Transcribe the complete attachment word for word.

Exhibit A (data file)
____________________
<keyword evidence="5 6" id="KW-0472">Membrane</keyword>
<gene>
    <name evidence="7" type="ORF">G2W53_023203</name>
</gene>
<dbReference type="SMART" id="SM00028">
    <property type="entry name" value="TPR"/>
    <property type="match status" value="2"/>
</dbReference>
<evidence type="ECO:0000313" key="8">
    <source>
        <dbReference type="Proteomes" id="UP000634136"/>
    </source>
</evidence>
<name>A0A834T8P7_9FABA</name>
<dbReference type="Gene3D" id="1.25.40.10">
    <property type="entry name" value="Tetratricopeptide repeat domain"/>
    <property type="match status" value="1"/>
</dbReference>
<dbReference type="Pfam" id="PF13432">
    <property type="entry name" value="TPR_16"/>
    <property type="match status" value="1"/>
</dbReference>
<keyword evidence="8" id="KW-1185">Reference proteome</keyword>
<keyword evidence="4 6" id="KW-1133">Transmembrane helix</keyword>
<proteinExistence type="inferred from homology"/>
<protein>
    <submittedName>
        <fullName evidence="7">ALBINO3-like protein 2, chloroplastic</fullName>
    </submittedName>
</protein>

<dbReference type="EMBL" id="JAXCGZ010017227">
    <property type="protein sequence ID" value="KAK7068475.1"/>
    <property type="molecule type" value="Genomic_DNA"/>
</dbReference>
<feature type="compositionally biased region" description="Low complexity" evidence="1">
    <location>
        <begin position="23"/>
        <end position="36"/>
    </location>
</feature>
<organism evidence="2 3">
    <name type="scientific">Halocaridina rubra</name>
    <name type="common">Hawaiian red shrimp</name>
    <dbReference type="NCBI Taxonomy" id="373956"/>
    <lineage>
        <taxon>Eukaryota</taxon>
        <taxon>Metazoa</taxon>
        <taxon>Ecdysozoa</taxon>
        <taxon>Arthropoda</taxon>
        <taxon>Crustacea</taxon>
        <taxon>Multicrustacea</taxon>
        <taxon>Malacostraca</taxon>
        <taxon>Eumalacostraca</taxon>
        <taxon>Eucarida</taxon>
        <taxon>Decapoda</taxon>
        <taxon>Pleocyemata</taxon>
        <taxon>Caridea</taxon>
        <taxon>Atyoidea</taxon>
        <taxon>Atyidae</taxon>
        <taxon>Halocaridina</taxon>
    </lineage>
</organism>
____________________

<keyword evidence="5 6" id="KW-0472">Membrane</keyword>
<gene>
    <name evidence="7" type="ORF">G2W53_023203</name>
</gene>
<dbReference type="SMART" id="SM00028">
    <property type="entry name" value="TPR"/>
    <property type="match status" value="2"/>
</dbReference>
<evidence type="ECO:0000313" key="8">
    <source>
        <dbReference type="Proteomes" id="UP000634136"/>
    </source>
</evidence>
<name>A0A834T8P7_9FABA</name>
<dbReference type="Gene3D" id="1.25.40.10">
    <property type="entry name" value="Tetratricopeptide repeat domain"/>
    <property type="match status" value="1"/>
</dbReference>
<dbReference type="Pfam" id="PF13432">
    <property type="entry name" value="TPR_16"/>
    <property type="match status" value="1"/>
</dbReference>
<keyword evidence="8" id="KW-1185">Reference proteome</keyword>
<keyword evidence="4 6" id="KW-1133">Transmembrane helix</keyword>
<proteinExistence type="inferred from homology"/>
<protein>
    <submittedName>
        <fullName evidence="7">ALBINO3-like protein 2, chloroplastic</fullName>
    </submittedName>
</protein>

<dbReference type="EMBL" id="JAXCGZ010017227">
    <property type="protein sequence ID" value="KAK7068475.1"/>
    <property type="molecule type" value="Genomic_DNA"/>
</dbReference>
<feature type="compositionally biased region" description="Low complexity" evidence="1">
    <location>
        <begin position="23"/>
        <end position="36"/>
    </location>
</feature>
<organism evidence="2 3">
    <name type="scientific">Halocaridina rubra</name>
    <name type="common">Hawaiian red shrimp</name>
    <dbReference type="NCBI Taxonomy" id="373956"/>
    <lineage>
        <taxon>Eukaryota</taxon>
        <taxon>Metazoa</taxon>
        <taxon>Ecdysozoa</taxon>
        <taxon>Arthropoda</taxon>
        <taxon>Crustacea</taxon>
        <taxon>Multicrustacea</taxon>
        <taxon>Malacostraca</taxon>
        <taxon>Eumalacostraca</taxon>
        <taxon>Eucarida</taxon>
        <taxon>Decapoda</taxon>
        <taxon>Pleocyemata</taxon>
        <taxon>Caridea</taxon>
        <taxon>Atyoidea</taxon>
        <taxon>Atyidae</taxon>
        <taxon>Halocaridina</taxon>
    </lineage>
</organism>